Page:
Massachusetts lawmakers early Monday approved a package of significant changes to the state’s booming marijuana industry, answering longstanding calls for reform from advocates and entrepreneurs.
The bill would crack down on steep local fees charged to marijuana operators, steer 15 percent of the state excise tax on recreational pot sales into a fund for disenfranchised cannabis entrepreneurs, make it easier to wipe away records of old marijuana convictions, and green-light a cannabis café pilot program.
The bill was sent to Governor Charlie Baker, who has signaled he is receptive to its broad strokes.
A legislative conference committee — charged with reconciling differences between bills approved by the state House and Senate earlier this year — released its final version of the measure on Sunday shortly before midnight. The late-night compromise was part of a frantic scramble by lawmakers to finish important bills before their formal legislative session ended on July 31.
State Senator Sonia Chang-Díaz, a cosponsor of the cannabis measure, said lawmakers were sending Baker “a great bill.”
“It will rebalance the playing field, where so far wealthy corporations have been able to buy their way through the licensing process and too many local, small business owners and Black and brown entrepreneurs have been locked out,” she said in a statement, adding that the reforms would “put Massachusetts back among the leading states for racial justice in our economic policy on cannabis.”
Massachusetts voters legalized the recreational use of marijuana in 2016. Lawmakers rewrote that law eight months later. But it soon became clear that the statute undergirding a new, multibillion-dollar industry had some holes.
Proponents had spent years lobbying for a rewrite, arguing a few straightforward fixes would address glaring problems. Chief on their list of complaints: An onerous municipal approval process that has been implicated in two federal corruption investigations, and a lack of institutional financing that has allowed larger corporations backed by wealthy private investors to dominate at the expense of smaller, locally owned businesses with more diverse ownership.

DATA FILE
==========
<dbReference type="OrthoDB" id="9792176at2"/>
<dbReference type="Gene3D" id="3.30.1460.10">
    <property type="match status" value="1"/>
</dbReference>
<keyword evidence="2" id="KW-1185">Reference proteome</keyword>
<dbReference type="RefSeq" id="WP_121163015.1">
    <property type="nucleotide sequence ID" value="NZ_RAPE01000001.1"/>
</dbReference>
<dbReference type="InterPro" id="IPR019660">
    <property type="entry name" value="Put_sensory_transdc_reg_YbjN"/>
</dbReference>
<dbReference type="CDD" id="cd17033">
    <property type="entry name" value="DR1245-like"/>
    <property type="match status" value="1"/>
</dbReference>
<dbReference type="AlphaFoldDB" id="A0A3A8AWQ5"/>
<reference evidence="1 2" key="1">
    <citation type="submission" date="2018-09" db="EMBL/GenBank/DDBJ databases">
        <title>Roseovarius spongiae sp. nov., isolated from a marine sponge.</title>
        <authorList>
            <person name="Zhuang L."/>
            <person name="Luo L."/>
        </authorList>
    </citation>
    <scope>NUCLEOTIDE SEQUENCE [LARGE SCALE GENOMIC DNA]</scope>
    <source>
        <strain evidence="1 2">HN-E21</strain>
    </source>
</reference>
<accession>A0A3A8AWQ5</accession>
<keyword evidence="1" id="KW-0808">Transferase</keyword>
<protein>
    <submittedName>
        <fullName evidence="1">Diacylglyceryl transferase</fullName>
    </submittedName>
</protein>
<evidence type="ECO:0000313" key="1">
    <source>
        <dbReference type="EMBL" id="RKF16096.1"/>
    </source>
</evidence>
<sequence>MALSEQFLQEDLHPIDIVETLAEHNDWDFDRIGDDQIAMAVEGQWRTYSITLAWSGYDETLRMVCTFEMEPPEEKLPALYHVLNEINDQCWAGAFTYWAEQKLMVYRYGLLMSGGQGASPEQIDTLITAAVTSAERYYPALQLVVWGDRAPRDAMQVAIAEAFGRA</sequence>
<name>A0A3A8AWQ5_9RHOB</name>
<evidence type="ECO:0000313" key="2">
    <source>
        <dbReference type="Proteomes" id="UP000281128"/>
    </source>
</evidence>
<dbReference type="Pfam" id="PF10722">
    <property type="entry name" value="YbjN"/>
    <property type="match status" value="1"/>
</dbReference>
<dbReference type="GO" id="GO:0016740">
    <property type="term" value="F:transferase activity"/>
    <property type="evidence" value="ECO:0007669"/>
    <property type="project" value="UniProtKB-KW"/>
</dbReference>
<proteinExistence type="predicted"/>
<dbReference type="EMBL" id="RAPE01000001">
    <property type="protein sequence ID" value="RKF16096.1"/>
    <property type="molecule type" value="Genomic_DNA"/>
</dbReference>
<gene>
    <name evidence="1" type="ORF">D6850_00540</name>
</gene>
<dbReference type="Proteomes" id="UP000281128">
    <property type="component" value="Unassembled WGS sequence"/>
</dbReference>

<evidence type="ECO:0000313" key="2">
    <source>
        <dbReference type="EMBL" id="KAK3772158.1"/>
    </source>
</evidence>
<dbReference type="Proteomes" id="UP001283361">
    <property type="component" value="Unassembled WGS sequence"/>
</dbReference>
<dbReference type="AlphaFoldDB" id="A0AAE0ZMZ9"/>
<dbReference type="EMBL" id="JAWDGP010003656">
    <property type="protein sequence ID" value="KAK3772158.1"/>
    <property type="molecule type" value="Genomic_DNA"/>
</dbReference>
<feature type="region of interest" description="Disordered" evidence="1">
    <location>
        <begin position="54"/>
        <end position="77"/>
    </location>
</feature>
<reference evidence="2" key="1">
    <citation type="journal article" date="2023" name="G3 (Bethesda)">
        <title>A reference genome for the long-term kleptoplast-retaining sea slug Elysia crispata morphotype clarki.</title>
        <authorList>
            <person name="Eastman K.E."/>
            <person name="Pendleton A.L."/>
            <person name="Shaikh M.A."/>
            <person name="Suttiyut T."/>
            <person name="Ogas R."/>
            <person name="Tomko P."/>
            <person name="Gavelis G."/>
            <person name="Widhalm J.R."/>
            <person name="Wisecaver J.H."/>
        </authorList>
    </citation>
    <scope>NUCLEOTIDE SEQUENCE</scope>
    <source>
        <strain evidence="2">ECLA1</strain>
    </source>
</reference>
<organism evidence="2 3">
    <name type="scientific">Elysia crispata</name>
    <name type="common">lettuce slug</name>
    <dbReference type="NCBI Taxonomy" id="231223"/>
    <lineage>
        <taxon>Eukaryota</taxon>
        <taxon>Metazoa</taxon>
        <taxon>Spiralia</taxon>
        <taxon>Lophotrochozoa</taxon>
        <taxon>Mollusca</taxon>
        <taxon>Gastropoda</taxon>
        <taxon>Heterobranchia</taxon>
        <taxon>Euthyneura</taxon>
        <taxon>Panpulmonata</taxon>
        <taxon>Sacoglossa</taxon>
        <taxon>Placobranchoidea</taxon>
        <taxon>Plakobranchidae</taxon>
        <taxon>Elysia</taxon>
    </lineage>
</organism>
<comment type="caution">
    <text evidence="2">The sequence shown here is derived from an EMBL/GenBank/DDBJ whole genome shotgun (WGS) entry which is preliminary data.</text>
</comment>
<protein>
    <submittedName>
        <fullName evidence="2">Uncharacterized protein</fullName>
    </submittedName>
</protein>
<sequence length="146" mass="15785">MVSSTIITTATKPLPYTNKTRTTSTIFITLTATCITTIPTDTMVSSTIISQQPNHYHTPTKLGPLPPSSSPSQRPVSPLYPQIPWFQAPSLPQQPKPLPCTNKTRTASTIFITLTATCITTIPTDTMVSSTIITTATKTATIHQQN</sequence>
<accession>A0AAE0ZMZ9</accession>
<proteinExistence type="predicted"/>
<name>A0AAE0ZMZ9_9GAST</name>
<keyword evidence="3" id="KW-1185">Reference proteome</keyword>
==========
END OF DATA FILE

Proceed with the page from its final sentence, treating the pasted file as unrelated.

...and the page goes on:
“Legislators tonight made history with this vital — and overdue — grant and loan fund,” said Shanel Lindsay, a cannabis attorney and the cofounder of advocacy group Equitable Opportunities Now. “This bill is an important step forward in undoing the harms of prohibition and over-policing and will provide an important path for families of color to create jobs in their community and generate generational wealth.”
The initial Senate bill had set aside 10 percent of the state’s 10.75 percent tax on recreational marijuana sales for the fund, while the House measure pegged the proportion at 20 percent. The final legislation will see 15 percent of the levy go toward the fund, which is meant to benefit equity and economic empowerment applicants.
Former and current regulators at the state Cannabis Control Commission, Massachusetts’ pot regulator, threw their weight behind the fund and other key provisions of the bill, warning that officials are running out of tools to fulfill their statutory mandate of creating an equitable and diverse marijuana industry after decades of racially disproportionate drug arrests.
“This law — codified in the context of many years of racial inequality — now stands to serve the very participants who are most in need of the financial resources to open their doors, kickstart their business, and maintain equity and control of their companies,” Nurys Camargo, one of the agency’s five commissioners, said in a statement.
Besides endorsing the loan fund, the commission has repeatedly sought authority to crack down on excessive “impact” fees charged by municipalities to prospective cannabis operations. Critics say the payments far exceed any actual costs the facilities impose on their host communities and serve as a barrier to entry for smaller firms.
The Massachusetts Municipal Association — which represents city and town leaders — had lobbied strenuously against greater enforcement of the nominal limits on such fees, saying that doing so would interfere with voluntarily negotiated agreements and remove the incentive to host marijuana companies. But it appears those concerns did not ultimately sway legislators — the earlier versions passed the House and Senate nearly unanimously, with just two state representatives dissenting.
David O’Brien, the president of the Massachusetts Cannabis Business Association, said small marijuana companies will be thrilled the measure is moving forward.
“We applaud the conference committee for passing long-awaited reform of the onerous fees that municipalities have been extorting from small cannabis businesses for the past five years,” he said. “This change will finally send a clear message to municipalities: It’s time to show the receipts.”
O’Brien said his association also welcomed a provision in the legislative package easing the tax burden of marijuana companies by allowing them to deduct expenses from their state returns like all other businesses. (Because the drug is illegal under US law, state-licensed cannabis operators cannot deduct typical expenditures from their federal returns.)
Baker has 10 days to either sign the bill into law, veto it, or send it back to lawmakers with revisions.
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“This is a once-in-a-lifetime opportunity for Massachusetts to take a quantum leap or two on some of the things that voters have been telling Beacon Hill for a long time that they want to see us do,” Chang-Díaz said.